Legal Ambiguity and the Power of Great Khans in the Mongol Empire
(63rd Annual Meeting Ulaanbaatar, 2021)
This paper analyzes the ambiguity of the legal application and its impact on judicial and social authority, paying attention to linguistic and behavior ambiguity in the Mongol Empire.
Recently, legal debates over justice and fairness are heated in South Korean society. There is also strong voices demanding severe punishment on offenders or even suspects. Some citizens and legal circles expect fairness in trials from artificial intelligence (A.I.) as judges and lawyers equipped with high technology and big data. These disputes are controversy over the interpretation and application of laws and suspicions about the professionalism, abstraction, fixity, and systematicity of laws.
Problematic interpretation and application of laws can also be found in the politics and society of the Mongol Empire. This vast territorial empire housed Eurasian tribes of various religions, beliefs, political and economic systems, customs and habits. The Mongol rulers preserved their old system to consolidate the regime, while absorbing Chinese traditional legal system and Islamic law. This resulted in the dualization or pluralization of Mongol imperial legislation. Plural legislation played an important role in the social stability and economic development of the empire.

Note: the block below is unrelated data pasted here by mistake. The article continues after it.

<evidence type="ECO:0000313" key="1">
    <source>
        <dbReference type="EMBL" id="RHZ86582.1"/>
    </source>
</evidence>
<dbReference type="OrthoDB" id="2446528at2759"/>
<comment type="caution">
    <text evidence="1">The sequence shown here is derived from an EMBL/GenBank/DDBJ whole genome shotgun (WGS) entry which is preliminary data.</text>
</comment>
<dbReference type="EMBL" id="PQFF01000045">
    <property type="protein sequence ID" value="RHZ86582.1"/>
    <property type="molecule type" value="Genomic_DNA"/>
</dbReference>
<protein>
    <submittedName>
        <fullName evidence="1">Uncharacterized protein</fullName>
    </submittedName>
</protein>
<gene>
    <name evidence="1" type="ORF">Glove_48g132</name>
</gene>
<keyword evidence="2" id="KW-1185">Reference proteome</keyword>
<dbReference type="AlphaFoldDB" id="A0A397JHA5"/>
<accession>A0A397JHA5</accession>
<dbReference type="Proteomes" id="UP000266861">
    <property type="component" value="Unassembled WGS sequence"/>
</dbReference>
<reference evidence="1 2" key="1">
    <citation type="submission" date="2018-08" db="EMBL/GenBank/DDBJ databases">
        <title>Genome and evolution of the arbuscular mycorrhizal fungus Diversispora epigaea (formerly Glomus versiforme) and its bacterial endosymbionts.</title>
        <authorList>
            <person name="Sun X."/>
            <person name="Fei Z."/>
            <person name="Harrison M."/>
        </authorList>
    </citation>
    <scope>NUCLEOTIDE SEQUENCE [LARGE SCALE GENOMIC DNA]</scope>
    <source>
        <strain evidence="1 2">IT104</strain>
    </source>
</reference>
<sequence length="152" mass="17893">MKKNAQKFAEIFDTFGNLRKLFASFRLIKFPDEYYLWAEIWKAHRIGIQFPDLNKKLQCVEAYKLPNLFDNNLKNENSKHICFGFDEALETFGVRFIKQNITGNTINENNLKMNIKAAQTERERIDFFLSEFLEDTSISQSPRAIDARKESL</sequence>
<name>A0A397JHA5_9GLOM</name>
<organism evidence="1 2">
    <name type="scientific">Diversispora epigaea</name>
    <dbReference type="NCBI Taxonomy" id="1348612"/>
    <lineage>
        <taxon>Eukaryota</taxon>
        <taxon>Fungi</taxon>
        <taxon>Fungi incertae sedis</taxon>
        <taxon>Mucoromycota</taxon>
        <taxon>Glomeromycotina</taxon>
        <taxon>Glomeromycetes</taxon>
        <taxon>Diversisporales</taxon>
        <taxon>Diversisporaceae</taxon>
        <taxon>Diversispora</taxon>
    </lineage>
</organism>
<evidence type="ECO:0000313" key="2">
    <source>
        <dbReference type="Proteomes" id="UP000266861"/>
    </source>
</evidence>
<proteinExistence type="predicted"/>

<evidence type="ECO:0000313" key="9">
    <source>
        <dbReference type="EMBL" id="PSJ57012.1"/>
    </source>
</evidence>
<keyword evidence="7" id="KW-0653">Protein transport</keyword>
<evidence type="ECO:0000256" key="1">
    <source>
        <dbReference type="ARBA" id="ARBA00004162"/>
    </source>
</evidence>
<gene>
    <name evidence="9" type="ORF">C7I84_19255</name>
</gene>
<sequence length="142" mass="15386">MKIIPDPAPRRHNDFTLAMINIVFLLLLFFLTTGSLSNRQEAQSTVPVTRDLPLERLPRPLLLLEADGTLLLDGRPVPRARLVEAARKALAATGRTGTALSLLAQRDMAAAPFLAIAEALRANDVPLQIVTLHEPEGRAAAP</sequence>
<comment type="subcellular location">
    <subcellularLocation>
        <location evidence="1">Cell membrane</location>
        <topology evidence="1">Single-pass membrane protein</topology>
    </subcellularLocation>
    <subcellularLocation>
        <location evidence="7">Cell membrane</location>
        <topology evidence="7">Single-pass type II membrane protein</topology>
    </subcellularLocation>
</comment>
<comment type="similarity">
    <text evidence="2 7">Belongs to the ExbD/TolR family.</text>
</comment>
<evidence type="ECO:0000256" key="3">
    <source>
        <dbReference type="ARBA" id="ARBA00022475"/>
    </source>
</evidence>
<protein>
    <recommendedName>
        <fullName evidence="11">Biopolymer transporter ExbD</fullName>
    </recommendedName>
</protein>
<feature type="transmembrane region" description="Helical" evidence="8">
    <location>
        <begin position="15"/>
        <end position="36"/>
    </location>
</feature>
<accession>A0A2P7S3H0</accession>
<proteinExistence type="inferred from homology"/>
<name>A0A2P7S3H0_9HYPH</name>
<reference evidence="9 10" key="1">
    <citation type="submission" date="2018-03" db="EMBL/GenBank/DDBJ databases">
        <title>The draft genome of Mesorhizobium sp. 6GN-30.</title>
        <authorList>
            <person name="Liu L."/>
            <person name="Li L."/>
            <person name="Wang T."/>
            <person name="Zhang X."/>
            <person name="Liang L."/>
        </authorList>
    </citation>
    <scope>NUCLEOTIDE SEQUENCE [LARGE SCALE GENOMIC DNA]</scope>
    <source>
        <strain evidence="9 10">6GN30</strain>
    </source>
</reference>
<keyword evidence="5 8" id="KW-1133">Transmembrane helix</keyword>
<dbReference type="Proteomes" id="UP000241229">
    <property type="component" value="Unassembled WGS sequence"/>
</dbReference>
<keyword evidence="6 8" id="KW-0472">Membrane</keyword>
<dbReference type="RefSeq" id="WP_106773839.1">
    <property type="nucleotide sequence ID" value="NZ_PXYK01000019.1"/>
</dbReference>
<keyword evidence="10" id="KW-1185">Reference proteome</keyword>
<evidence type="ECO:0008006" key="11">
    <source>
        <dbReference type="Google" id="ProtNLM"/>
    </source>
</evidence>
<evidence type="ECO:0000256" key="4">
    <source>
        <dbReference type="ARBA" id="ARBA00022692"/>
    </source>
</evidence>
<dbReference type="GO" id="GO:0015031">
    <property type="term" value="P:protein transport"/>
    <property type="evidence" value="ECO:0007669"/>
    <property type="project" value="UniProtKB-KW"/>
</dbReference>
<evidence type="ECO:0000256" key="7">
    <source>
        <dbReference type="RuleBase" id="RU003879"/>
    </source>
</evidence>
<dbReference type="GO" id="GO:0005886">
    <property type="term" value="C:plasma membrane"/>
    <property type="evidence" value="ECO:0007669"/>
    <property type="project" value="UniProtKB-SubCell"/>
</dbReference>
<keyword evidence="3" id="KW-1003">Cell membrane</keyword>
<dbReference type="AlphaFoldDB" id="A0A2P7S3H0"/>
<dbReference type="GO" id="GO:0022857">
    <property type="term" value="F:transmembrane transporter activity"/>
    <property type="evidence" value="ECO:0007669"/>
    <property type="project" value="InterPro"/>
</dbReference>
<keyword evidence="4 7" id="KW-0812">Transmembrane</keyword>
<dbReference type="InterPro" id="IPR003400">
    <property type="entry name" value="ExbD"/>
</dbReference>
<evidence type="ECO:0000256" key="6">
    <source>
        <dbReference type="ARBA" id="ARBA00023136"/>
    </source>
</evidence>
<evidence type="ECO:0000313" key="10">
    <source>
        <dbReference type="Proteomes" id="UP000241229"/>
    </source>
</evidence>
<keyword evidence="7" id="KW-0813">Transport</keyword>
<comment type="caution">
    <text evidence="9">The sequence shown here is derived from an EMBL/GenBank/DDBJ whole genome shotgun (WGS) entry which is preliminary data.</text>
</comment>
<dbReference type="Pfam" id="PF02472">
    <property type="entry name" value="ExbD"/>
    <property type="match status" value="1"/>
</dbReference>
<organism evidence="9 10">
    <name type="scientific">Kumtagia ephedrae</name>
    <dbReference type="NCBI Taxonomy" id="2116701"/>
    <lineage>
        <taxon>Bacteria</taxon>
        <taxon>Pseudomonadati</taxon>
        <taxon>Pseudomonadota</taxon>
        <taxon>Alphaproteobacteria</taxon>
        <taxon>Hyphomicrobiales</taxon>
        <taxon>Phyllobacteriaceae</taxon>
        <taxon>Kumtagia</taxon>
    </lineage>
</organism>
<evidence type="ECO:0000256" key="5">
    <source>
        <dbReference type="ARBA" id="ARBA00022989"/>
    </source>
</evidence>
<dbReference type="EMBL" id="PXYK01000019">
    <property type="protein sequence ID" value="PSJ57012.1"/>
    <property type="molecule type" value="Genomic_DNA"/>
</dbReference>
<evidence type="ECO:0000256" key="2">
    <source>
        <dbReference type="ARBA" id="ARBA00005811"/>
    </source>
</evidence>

However, the features of the Mongol imperial legislation were often estimated as the division and confusion of governance. For example, the Treatise on Law and Punishment of the Yuanshi 元史, or the History of the Yuan, claims, saying “The systems of the North and the South, or, Mongolia and China, were different and legal cases and their categorization were complicated and tiny.” It is also estimated by modern scholarship that there have been [nearly] clear legal standards or fixed rules in legal affairs and lawsuits in the Yuan dynasty.
If there is imperfection, confusion, or vastness in the legal system of the Mongol empire, how did imperial subjects and societies involve with the system? This paper sheds light on legal ambiguity and elusiveness in the Mongol Yuan dynasty and its hermeneutic authority by Great Khans.